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Skip to 0 minutes and 8 seconds TAPE RECORDER STARTS Hello and welcome to the first in our series of the Big Question discussions on cross-cultural management issues. My name is Liz Avery and I’ll be your host for this fascinating exploration of national and organizational cultures within an international business management environment. We have with us Ge Liu, Hilary Park and Roza Mohammed. Let’s begin by looking at one of the big questions on this course; Roza, what type of problems or issues do you think are caused by cultural differences? So, it’s difficult from the management perspective to try to engage with different cultures, people from different backgrounds because there’s no one-fit theory or one-fit leadership style that can actually reflect on everybody’s cultural background.
Skip to 0 minutes and 57 seconds This can include their language, their belief, their values, the environment they’re working on so it causes problems of how to embed all of that into the organisational culture of that organisation and how to respond to that. Hilary, what would you like to add? Nowadays it’s a complex environment and this is a global economy so multinational firms need to expand their business to another country. So, for example, trade, the supply chain or buyers, so many things are connected nowadays. However, the culture is a system of the values as Roza indicated. So some countries’ background, some origin of the companies they are from high context in the communication. Some countries they are from low context in their background.
Skip to 1 minute and 47 seconds Which means with high context there is heightened meanings in their communications, there is no direct meaning. So, from the low context the participants and ‘man-managers’ need to catch what does this all mean in the situation. So, there are communication barriers because of the cultural differences. For example, low context culture most of the cultures are from Western countries, so USA or British, so they want to talk directly. So, I want to sell my pencil maybe for like five dollars. But for example in Japan and in China they’re from high context, so they don’t want to start conversations with the money because they are from high context.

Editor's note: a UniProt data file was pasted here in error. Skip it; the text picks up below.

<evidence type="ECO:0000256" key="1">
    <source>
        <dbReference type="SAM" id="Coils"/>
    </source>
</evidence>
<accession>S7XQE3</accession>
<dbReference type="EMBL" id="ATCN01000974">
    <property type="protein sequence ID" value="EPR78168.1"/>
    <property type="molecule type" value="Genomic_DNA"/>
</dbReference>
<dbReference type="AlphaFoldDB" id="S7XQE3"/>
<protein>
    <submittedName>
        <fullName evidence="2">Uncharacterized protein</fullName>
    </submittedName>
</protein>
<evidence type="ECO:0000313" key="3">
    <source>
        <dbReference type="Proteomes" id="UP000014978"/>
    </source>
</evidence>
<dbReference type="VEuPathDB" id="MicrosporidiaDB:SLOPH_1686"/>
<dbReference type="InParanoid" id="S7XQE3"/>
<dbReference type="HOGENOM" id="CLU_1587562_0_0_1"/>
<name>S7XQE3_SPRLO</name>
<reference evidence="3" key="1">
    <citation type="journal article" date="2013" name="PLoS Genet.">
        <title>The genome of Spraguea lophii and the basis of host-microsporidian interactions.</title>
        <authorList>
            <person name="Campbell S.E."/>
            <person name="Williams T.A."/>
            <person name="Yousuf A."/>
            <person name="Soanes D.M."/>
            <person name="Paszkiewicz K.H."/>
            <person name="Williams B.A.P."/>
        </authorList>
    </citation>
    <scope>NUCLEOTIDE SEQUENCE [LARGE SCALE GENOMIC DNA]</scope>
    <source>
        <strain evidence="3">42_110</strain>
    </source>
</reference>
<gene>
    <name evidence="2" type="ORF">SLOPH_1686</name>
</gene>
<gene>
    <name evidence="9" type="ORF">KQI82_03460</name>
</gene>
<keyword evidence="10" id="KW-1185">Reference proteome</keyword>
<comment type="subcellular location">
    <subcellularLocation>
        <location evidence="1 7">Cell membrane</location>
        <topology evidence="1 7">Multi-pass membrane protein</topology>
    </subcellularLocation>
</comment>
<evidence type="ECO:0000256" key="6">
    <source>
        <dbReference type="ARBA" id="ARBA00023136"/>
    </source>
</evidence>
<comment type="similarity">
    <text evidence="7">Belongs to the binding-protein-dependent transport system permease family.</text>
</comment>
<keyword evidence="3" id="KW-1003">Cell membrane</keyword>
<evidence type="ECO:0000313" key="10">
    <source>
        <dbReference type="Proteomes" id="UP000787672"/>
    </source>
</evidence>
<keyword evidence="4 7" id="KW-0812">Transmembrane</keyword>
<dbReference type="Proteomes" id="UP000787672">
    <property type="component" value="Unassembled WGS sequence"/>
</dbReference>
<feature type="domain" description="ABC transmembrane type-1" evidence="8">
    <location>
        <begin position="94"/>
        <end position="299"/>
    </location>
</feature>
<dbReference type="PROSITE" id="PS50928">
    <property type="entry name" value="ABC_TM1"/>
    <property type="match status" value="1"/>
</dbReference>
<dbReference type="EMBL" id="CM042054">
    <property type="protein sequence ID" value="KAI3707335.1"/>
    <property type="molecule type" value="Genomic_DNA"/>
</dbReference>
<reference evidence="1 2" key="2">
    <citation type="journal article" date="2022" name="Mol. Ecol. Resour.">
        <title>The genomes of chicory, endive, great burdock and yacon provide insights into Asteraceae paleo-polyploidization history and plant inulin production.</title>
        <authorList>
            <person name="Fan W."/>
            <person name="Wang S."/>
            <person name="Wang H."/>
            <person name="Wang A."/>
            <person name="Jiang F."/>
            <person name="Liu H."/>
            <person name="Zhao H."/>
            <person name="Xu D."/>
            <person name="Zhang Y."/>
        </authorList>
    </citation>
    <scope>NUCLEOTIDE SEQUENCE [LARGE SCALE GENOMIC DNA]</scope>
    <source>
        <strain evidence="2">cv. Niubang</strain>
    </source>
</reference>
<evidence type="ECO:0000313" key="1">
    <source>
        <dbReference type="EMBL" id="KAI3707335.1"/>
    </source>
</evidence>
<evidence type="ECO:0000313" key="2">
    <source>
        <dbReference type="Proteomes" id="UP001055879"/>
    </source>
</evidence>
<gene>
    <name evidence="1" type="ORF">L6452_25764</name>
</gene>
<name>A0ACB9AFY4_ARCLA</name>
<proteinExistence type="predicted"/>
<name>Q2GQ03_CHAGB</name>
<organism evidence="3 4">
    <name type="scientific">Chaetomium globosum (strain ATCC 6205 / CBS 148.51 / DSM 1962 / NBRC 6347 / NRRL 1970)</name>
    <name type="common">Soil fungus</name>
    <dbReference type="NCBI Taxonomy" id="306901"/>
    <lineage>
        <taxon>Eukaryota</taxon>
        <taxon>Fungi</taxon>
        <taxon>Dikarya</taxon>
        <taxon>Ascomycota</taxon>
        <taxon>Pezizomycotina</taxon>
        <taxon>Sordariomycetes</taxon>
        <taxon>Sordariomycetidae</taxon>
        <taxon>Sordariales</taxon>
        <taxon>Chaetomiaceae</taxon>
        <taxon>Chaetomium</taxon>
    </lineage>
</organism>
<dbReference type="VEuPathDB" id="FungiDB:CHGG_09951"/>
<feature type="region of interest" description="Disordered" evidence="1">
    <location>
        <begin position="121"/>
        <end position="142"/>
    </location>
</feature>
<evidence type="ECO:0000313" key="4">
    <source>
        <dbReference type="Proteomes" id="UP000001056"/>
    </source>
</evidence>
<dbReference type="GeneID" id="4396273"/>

Skip to 2 minutes and 31 seconds They want to build trust first and then they want a relationship with the buyers or suppliers, so there’s different ways of communication, so sometimes it causes conflict and misunderstanding. I have my own example of dealing between those two cultures. I used to be involved in a team which was dealing with translations for a website, and I used to meet with a team in Japan every two weeks.
Skip to 2 minutes and 57 seconds At the beginning I used to wonder when I asked a question on the conference call why it seemed to take a while for anyone to then to speak up and get back to me and then I realised that often I was asking the question of somebody that was lower down in the hierarchy, and then they in the background were then asking, behind the scenes, for permission from the person higher up in the hierarchy to get back to me.
Skip to 3 minutes and 23 seconds So, after I realised that, I learned to put my questions directly to the person with the highest status in the group so that I didn’t put people in an awkward position, so that was a really valuable lesson for me in dealing with people from a different cultural background to my own. I’d like to thank Ge, Roza and Hilary for joining me today for the first of our Big Question discussions. I’d like to thank you, our students, for joining us, too. We look forward to having you join us for the second of our Big Question discussions for Short Course Two.
Skip to 4 minutes and 0 seconds In the meantime, we look forward to hearing what you have to say in the discussion forum, but, for now, we wish you the best of luck and good-bye. Bye! TAPE RECORDER STOPS OUTRO MUSIC
What kinds of problems can be caused by cultural differences?
Let’s begin by looking at one of the big questions in this course: What kind of problems can be caused by cultural differences?
Watch the video to hear three lecturers in business from Coventry University, Ge Liu, HyunMi Park and Roza Mohammed, discuss this week’s big question.
Culture can have an impact on nearly every aspect of an organisation’s strategy and business operations, including marketing, sales and market expansions.
From an organisational behaviour perspective, culture affects employees’ values and working styles, as well as the leadership styles of managers.
You’ve just heard our three academics give their opinion on the big question, now we’d like to hear about your experience and background.
What kind of problems do you think can be caused by cultural differences?
Share your answer to this big question with your fellow learners in the comments area at the bottom of this page.